Accepts Healthy Volunteers:   No
Criteria

Inclusion Criteria

Concurrent Medication:

PART B ONLY. Allowed:

  • Concomitant AZT or other antiretroviral drugs if patient is on a stable dose of such therapy within 3 months prior to study entry.

Patients must have:

  • Documented HIV-1 infection.
  • CD4 count 200 - 500 cells/mm3 (Part A) or <= 400 cells/mm3 (Part B, per amendment).
  • No diagnosis of AIDS (Part A only, per amendment).
  • Life expectancy of at least 6 months.

Part B patients only (per amendment):

  • Primary (viral) isolates sensitive to F105 antibody using the yield reduction assay currently under development by ACTG, determined within 15-90 days prior to study entry.
  • Plasma viremia by qualitative plasma culture.
  • NO active opportunistic infection within 6 weeks prior to drawing of first isolate.
  • NO AIDS-related malignancy other than minimal Kaposi's sarcoma.

Prior Medication:

Allowed:

  • Prior AZT or other nucleoside antiviral agents.

Exclusion Criteria

Co-existing Condition:

Patients with the following symptoms or conditions are excluded:

  • Evidence of active renal disease as manifested by sediment containing red or white cell casts.

Concurrent Treatment:

Excluded:

  • Red cell transfusions administered to maintain hemoglobin at acceptable level or alleviate symptoms of anemia.

Prior Medication:

Excluded within 6 weeks prior to study entry:

  • Intravenous gamma globulin.
  • Chemotherapy.
  • Corticosteroids.
  • Other experimental therapy.

EXCLUDED IN ALL PATIENTS:

  • Immunosuppressive treatments, cytokine therapy, or biologic response modifiers not included in this study, including interferons or adjuvant treatment for chronic and severe fungal infections such as cryptococcal meningitis.
  • Intravenous gamma globulin.
  • Chemotherapy.
  • Corticosteroids.
  • Other experimental therapy.
  • G-CSF, GM-CSF, or erythropoietin.

EXCLUDED IN PART A ONLY:

  • Drugs known to enhance or block metabolism of other drugs.

EXCLUDED IN PART B ONLY:

  • AZT or other antiretroviral drugs IF INITIATED during or within 1 month after completion of study.

Active alcohol or drug abuse that may compromise ability to comply with study requirements.

  Contacts and Locations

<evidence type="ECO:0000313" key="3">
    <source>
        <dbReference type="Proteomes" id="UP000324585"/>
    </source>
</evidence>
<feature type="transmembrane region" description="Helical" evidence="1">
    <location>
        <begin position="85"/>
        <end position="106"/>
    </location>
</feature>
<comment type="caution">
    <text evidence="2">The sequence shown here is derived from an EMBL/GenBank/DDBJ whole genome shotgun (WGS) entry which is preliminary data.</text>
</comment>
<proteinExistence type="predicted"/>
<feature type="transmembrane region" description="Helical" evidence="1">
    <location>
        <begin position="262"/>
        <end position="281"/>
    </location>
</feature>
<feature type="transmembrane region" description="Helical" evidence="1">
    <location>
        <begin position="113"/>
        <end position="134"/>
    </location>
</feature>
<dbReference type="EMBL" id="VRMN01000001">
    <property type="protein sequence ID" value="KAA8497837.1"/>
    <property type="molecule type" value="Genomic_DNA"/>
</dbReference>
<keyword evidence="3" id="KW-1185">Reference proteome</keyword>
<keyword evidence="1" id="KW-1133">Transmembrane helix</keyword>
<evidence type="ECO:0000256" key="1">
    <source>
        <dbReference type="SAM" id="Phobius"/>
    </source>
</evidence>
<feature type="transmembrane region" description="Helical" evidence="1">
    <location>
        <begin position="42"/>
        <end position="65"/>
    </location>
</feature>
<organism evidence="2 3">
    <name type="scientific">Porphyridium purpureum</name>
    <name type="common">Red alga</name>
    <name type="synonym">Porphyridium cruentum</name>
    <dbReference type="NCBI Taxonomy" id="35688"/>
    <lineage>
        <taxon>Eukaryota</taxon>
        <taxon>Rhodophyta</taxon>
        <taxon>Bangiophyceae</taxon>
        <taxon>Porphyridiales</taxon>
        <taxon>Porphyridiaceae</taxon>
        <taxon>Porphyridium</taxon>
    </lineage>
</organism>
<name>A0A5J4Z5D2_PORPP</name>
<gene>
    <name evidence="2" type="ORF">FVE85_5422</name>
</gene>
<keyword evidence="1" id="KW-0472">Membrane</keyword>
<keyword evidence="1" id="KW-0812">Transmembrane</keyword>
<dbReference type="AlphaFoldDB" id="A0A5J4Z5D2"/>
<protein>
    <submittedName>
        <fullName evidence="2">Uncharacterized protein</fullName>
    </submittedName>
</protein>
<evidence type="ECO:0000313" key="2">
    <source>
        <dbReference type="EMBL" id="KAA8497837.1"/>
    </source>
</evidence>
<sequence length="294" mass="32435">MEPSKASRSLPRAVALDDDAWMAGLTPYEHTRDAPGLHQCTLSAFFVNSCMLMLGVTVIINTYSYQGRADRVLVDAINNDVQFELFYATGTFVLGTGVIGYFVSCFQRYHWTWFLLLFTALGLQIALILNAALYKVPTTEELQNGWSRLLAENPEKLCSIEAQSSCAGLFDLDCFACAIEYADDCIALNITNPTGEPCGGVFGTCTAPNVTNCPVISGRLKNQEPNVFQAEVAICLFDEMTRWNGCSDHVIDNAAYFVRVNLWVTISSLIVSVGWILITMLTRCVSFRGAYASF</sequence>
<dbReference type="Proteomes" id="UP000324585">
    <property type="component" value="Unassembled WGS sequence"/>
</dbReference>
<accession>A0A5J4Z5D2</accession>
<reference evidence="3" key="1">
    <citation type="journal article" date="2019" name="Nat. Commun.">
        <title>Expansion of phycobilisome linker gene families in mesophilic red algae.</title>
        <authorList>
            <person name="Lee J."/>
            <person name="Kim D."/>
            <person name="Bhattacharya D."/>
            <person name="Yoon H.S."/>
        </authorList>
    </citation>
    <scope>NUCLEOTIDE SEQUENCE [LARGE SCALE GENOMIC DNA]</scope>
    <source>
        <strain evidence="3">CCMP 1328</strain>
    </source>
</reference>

Information from the National Library of Medicine

To learn more about this study, you or your doctor may contact the study research staff using the contact information provided by the sponsor.

Please refer to this study by its ClinicalTrials.gov identifier (NCT number): NCT00001105


Locations
United States, Massachusetts
Beth Israel Deaconess Med. Ctr., ACTG CRS
Boston, Massachusetts, United States, 02215
Sponsors and Collaborators
National Institute of Allergy and Infectious Diseases (NIAID)
Investigators
Study Chair: Samore MH
  More Information

Publications:
Responsible Party: National Institute of Allergy and Infectious Diseases (NIAID)
ClinicalTrials.gov Identifier: NCT00001105     History of Changes
Other Study ID Numbers: ACTG 232
11209 ( Registry Identifier: DAIDS ES Registry Number )
First Submitted: November 2, 1999
First Posted: August 31, 2001
Last Update Posted: March 17, 2014
Last Verified: May 2012

Keywords provided by National Institute of Allergy and Infectious Diseases (NIAID):
Antibodies, Monoclonal
AIDS-Related Complex
Immunization, Passive

Additional relevant MeSH terms:
Infection
HIV Infections
Acquired Immunodeficiency Syndrome
Lentivirus Infections
Retroviridae Infections
RNA Virus Infections
Virus Diseases
Sexually Transmitted Diseases, Viral
Sexually Transmitted Diseases
Immunologic Deficiency Syndromes
Immune System Diseases
Slow Virus Diseases
Antibodies
Immunoglobulins
Antibodies, Monoclonal
Immunologic Factors
Physiological Effects of Drugs